Fried Yellow Bean Tofu


Fried Yellow Bean Tofu

In this less traditional version of Shan tofu, yellow split peas lend texture while cornstarch and wheat starch help hold it together, especially when it’s frying. (Wheat starch is available at Asian grocery stores, and it helps smooth out the texture of the tofu. You can skip it, but be prepared for a chunkier texture.)

    Once the tofu has cooled and set, you can slice it and fry it. Tamarind Ginger Dressing (page 219), Sweet Chile Sauce (page 220), or any kind of ginger-soy sauce are also great with the tofu. Extra fried pieces can be diced and mixed into Rainbow Salad (page 95) or Superstar Vegetarian Noodles (page 92) in place of the regular soybean tofu.

Makes one 8 by 4-inch Block; Serves 8

½ cup yellow split peas

2 cups water
⅓ cup chickpea flour

⅓ cup cornstarch

2 tablespoons wheat starch

1 teaspoon salt

½ teaspoon turmeric

1 ½ cups canola oil

Tamarind Ginger Dressing (page 219), for dipping


Cover the split peas with about 1 inch of water. Soak for at least 4 hours or overnight. Drain the split peas through a fine-mesh strainer, shaking off the excess water.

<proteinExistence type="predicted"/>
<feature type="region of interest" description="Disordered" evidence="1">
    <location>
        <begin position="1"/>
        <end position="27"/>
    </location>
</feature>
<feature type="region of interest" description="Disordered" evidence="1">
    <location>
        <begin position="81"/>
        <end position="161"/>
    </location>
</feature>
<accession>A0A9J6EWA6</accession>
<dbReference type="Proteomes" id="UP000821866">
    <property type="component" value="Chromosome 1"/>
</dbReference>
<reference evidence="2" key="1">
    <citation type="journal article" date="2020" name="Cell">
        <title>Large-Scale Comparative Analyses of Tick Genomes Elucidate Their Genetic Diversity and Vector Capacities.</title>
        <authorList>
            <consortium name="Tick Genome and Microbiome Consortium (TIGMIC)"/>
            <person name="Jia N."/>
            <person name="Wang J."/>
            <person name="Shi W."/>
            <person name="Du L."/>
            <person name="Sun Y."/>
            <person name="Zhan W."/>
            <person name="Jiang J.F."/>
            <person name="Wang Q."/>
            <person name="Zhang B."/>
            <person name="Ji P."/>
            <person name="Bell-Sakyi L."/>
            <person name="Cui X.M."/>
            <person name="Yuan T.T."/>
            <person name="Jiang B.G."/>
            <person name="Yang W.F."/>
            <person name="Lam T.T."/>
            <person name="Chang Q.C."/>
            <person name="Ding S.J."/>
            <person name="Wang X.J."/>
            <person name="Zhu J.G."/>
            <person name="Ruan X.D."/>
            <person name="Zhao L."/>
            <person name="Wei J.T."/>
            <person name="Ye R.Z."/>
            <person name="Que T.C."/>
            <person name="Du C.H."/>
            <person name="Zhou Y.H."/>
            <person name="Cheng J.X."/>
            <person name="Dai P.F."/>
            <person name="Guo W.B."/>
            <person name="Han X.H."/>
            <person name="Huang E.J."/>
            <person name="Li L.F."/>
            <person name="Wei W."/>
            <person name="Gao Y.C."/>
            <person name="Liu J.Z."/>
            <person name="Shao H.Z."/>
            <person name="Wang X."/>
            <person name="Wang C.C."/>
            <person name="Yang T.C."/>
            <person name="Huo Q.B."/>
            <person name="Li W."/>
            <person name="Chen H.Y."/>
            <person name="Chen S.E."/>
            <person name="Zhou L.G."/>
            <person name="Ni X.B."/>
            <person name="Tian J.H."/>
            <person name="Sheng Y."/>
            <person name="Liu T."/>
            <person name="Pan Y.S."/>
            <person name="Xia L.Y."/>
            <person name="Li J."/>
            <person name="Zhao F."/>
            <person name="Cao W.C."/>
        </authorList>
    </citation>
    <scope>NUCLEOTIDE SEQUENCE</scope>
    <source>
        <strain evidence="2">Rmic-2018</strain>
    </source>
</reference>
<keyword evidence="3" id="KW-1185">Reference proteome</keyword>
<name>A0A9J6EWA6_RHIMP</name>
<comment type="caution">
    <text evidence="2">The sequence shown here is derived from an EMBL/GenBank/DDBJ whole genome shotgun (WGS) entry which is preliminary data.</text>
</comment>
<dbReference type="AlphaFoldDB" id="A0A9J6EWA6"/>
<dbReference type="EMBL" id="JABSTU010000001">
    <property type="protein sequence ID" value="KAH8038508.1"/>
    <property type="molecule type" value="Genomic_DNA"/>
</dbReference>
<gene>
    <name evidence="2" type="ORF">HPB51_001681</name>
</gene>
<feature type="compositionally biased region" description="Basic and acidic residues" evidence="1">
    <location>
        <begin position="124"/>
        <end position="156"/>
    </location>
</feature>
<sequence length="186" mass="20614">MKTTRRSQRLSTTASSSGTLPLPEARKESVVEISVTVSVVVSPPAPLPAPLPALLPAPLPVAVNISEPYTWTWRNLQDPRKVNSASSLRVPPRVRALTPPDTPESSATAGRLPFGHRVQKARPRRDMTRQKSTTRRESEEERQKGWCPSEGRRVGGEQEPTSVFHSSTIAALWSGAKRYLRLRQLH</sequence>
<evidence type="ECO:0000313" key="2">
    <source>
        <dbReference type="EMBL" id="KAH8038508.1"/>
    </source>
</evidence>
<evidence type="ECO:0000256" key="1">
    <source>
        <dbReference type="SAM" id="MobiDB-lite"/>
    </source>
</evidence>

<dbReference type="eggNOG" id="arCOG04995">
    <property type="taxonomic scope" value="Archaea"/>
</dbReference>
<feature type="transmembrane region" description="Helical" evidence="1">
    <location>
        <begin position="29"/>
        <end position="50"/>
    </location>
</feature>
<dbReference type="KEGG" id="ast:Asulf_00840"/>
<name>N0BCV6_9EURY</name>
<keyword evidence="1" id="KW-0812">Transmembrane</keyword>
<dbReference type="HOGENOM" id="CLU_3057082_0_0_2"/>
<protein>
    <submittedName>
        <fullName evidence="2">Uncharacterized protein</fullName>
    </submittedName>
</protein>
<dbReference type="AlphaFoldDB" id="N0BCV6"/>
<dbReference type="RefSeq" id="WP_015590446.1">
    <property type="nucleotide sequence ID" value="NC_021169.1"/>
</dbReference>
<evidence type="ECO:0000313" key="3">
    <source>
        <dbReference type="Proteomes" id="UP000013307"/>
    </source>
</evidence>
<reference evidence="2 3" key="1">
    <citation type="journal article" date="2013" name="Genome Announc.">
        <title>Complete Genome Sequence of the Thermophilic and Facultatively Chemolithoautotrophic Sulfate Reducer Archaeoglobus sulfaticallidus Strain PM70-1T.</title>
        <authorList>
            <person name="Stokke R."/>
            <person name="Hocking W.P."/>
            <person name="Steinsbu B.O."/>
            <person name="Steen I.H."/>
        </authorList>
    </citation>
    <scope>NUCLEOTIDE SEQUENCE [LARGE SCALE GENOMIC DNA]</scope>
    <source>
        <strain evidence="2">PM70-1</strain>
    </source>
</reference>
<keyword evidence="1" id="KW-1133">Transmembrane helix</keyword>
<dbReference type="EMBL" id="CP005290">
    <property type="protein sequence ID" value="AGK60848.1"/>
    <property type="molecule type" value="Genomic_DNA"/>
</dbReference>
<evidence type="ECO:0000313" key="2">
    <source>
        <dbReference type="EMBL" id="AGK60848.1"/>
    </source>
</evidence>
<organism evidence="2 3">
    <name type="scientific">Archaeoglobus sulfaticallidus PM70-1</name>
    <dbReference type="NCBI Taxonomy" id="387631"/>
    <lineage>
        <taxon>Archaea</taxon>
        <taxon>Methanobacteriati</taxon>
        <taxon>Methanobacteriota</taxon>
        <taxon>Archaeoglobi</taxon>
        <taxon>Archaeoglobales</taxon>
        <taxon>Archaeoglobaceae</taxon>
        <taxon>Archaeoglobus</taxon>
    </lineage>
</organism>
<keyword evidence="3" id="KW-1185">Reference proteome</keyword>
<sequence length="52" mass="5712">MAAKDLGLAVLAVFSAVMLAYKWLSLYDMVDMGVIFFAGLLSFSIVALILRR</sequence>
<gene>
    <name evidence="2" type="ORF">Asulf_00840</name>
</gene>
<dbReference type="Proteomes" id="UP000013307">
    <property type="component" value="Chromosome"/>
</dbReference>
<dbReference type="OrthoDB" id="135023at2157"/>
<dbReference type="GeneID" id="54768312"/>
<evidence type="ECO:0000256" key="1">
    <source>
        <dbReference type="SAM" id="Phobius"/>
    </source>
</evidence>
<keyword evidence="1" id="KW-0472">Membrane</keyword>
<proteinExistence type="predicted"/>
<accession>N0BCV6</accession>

Lightly oil an 8 by 4-inch loaf pan or similar-sized food storage container.

In a blender or food processor, blend the split peas and 1 cup of the water. Blend thoroughly for a few minutes until it’s as smooth as you can make it. Blend in the flour, cornstarch, wheat starch, salt, and turmeric.

Transfer the puree to a 4-quart saucepan and whisk in the remaining 1 cup of water. Cook over medium-low heat, stirring often with a wooden spoon (preferable one with a straight side to scrape the bottom of the pot), until the puree is about as thick as Play-Doh (and similar in texture when you touch it), 5 to 8 minutes. It will also leave a film on the bottom of the pot.

Pour into the oiled pan and flatten as best as possible. (It’s okay if the top isn’t smooth, but a small oiled offset spatula can help spread it out.) Let cool for 20 minutes at room temperature and then refrigerate until set, about 1 hour.

Once the tofu is set, unmold it and slice it in half lengthwise. Slice each rectangle crosswise into ½-inch pieces.


Ryan Hughes